Both instruments demonstrated marked floor effects, particularly when participants were at rest. For the CNPI, 80—92% of items were scored as a zero and for the PAINAD, 83—100% of individual items were scored as zero when participants were resting. There were also marked floor effects even with movement. These findings strongly suggest that pain assessment using these two tools should be conducted during or immediately following movement. The original recommendations for scoring of the CNPI include checking “yes” for each of the six categories of behaviors observed with the patient at rest and with movement. The number of checks for both conditions are then totaled, leading to a range of scores from 0—12.. Our findings suggest that the CNPI would be more valuable if it were scored either only on movement, or if the score at rest and movement are compared to determine a change score that reflects pain occurring from movement. Because of the increased user difficulty in creating a change score, we recommend that the CNPI be used similar to the PAINAD with observation during movement only.

Although mean scores on both tools were significantly higher during activity, our study demonstrated marked floor effects even with movement. However, these low scores were consistent with MDS pain data, in which nearly two-thirds of the sample were reported to have “No Pain.” The low values also were consistent with the estimates of pain intensity made by nursing assistants who were familiar with the participant; their mean estimate of “usual pain” intensity in the previous week was 3.0 (SD=2.6) on a 0—12 scale. Although participants in the study were selected because they had evidence of moderate pain in the prior week, over 50% reported their pain was intermittent; thus the temporal pain pattern may have influenced observed behaviors as well as NA report. Also, at the time of the videotaping pain could have been controlled or no longer at the level of severity identified for inclusion into the study.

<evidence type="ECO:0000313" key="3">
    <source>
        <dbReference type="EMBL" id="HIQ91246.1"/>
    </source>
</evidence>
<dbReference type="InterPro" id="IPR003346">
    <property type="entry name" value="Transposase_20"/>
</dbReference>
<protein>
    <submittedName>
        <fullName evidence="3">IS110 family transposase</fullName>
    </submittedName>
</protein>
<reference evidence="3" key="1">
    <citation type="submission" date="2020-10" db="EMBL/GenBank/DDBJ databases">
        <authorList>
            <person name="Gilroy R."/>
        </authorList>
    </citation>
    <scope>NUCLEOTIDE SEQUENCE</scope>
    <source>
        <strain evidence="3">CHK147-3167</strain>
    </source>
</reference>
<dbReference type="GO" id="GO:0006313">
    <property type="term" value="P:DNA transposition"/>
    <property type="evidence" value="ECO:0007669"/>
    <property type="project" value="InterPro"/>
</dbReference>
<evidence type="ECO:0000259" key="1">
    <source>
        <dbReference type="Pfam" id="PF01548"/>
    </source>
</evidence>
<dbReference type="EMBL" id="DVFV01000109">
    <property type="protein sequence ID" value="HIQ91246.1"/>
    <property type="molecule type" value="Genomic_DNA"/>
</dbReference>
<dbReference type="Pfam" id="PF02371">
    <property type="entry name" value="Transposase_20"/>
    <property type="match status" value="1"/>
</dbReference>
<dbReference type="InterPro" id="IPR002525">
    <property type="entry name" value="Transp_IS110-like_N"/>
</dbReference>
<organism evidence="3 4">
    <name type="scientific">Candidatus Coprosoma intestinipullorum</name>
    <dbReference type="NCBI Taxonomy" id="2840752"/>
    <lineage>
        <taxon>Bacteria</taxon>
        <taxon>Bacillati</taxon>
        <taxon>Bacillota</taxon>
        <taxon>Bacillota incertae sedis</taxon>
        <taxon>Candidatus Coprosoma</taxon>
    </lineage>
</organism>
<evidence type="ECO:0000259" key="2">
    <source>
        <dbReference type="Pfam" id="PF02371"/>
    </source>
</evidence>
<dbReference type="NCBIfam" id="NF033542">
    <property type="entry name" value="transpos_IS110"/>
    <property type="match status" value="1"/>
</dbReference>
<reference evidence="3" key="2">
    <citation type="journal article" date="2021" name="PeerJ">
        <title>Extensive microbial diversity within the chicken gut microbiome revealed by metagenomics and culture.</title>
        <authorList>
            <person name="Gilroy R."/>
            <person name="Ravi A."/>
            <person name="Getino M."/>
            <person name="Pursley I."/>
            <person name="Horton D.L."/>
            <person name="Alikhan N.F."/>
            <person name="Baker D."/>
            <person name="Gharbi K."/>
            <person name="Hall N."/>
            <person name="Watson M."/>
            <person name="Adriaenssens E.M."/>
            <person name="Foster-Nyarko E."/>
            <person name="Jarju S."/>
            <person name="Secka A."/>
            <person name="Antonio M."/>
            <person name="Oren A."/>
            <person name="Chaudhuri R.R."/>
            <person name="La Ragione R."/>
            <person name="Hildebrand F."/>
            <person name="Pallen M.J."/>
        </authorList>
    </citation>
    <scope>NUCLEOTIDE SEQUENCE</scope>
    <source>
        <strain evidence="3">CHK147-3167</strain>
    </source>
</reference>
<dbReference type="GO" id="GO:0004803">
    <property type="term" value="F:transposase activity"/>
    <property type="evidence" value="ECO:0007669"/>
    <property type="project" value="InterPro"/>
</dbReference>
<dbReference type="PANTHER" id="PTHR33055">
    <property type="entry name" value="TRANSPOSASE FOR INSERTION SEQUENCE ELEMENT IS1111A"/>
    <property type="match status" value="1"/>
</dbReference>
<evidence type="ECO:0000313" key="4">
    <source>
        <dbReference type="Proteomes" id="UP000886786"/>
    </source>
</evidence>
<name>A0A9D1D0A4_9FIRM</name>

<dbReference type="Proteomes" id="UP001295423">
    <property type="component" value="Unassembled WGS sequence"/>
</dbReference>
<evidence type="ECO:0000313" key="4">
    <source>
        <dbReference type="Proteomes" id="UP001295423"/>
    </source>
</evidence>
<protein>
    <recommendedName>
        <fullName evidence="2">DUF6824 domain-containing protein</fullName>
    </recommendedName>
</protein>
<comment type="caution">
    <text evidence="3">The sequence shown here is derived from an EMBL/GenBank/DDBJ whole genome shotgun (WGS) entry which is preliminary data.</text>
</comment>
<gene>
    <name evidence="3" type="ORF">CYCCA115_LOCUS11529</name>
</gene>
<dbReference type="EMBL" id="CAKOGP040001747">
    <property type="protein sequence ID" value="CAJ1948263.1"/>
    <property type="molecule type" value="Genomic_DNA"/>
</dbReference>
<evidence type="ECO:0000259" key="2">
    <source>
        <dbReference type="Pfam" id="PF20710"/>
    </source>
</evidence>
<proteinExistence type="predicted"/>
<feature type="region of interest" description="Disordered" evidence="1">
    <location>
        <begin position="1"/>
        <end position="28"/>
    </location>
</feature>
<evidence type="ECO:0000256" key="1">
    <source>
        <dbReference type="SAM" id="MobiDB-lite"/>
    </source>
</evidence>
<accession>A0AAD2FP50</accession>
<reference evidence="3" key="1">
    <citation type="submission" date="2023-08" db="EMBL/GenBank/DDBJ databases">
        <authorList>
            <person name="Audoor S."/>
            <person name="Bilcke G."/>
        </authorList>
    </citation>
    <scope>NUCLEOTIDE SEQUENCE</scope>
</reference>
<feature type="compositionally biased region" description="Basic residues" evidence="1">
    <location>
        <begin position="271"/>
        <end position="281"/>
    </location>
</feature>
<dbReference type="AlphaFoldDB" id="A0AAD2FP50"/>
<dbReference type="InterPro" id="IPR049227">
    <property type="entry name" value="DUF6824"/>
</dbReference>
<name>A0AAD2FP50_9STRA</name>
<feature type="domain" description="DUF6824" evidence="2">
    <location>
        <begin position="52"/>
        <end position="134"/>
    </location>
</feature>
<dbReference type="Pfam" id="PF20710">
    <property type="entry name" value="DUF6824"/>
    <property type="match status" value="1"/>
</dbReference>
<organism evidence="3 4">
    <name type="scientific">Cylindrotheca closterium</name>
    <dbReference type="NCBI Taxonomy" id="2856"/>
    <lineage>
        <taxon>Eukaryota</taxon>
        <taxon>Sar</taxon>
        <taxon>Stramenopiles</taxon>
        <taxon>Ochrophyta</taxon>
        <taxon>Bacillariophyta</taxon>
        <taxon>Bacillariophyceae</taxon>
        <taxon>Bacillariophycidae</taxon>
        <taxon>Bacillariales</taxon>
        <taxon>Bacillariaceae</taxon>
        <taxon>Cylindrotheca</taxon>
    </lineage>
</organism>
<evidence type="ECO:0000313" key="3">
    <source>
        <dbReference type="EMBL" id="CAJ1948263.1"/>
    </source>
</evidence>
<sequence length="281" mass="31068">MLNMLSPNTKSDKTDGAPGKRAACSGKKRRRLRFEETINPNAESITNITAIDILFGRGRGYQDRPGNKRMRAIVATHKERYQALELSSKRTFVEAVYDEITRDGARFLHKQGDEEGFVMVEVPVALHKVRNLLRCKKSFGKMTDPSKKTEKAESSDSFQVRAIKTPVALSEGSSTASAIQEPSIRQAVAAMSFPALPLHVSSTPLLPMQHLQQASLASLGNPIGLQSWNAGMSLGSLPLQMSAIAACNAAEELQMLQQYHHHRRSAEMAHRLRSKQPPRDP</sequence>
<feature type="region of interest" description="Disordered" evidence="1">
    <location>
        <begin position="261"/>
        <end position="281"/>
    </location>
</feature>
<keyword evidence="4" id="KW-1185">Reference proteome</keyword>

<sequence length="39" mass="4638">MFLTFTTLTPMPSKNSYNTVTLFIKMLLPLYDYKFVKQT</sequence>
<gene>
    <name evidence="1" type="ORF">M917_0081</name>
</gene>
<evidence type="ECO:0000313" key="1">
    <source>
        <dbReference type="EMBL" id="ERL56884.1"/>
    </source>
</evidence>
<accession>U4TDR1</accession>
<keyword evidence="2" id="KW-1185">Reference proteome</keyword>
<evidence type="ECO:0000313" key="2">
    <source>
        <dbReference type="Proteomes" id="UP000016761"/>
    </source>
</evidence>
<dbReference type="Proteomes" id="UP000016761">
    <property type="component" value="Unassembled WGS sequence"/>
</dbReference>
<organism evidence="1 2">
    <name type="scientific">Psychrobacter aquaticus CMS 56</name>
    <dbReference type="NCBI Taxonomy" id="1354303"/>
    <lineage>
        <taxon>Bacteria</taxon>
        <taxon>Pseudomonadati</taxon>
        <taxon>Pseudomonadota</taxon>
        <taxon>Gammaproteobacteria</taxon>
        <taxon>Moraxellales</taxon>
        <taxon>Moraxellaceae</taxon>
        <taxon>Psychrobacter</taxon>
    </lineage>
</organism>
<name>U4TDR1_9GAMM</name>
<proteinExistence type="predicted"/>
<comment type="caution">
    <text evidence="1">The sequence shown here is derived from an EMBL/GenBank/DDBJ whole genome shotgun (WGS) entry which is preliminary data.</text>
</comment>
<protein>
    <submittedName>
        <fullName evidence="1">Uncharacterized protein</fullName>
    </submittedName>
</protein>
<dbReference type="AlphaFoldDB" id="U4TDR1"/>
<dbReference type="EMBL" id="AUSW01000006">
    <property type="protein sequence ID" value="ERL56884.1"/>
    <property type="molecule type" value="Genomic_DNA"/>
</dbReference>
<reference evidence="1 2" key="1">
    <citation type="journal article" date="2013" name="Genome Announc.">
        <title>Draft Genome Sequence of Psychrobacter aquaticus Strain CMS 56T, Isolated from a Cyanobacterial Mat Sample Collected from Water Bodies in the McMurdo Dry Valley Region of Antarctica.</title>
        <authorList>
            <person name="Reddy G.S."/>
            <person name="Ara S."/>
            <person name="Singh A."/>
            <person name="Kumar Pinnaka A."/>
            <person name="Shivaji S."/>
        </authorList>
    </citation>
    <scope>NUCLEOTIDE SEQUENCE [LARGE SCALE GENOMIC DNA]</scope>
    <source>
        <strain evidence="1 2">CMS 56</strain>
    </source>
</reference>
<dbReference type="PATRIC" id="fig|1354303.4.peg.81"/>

Certain items on both tools contributed markedly to the floor effects during movement. For the PAINAD, the Breathing item was scored > 0 in only 7—10% of cases (Table . This finding is consistent with several other studies.(15, 17, 19, 20) In addition to the floor effects, the validity of the breathing item as a pain indicator has been questioned.(17, 20) This concern also was echoed in the narrative summaries we requested from the raters as they reflected on their experience using both tools. Rater 2 commented that “[the breathing item] was problematic in that especially during activities such as transfer of patients it is not clear whether an increase in the rate of breathing pattern is a pain response or dyspnea due to exertion.”

On the CNPI, infrequently seen behaviors included bracing, rubbing, and restlessness (Table 4). Moreover, the change in the frequency of these behaviors between the “at rest” and “with movement” conditions was minimal. Similarly Jones et al (13) reported that restlessness and rubbing were infrequently observed at rest (6% for each behavior) and decreased during movement (4% and 3% respectively). These items may diminish the overall sensitivity of the CNPI to changes in pain, which is consistent with Cohen-Mansfield et al’s finding that the CNPI was not able to detect pain treatment effects.(18)

As expected, there were significant differences in “at rest” and “with movement” scores from both raters for both instruments These findings support construct validity by discriminating between a low (“at rest”) and a high (“with movement”) pain state. The significant associations between the two instruments and agitation for the “with movement” condition provides some evidence for construct validity in that other investigators have documented univariate associations between agitation and pain (3436, 43). However, agitation and behavioral pain measures share some similar items, thereby increasing the likelihood of significant associations. Since agitation may be caused by factors other than physical pain, additional evidence for construct validity is necessary The lack of consistent significant correlations between the tools and agitation for the “at rest” condition strengthens the argument that the PAINAD and CNPI should be used to evaluate pain only during physical activities.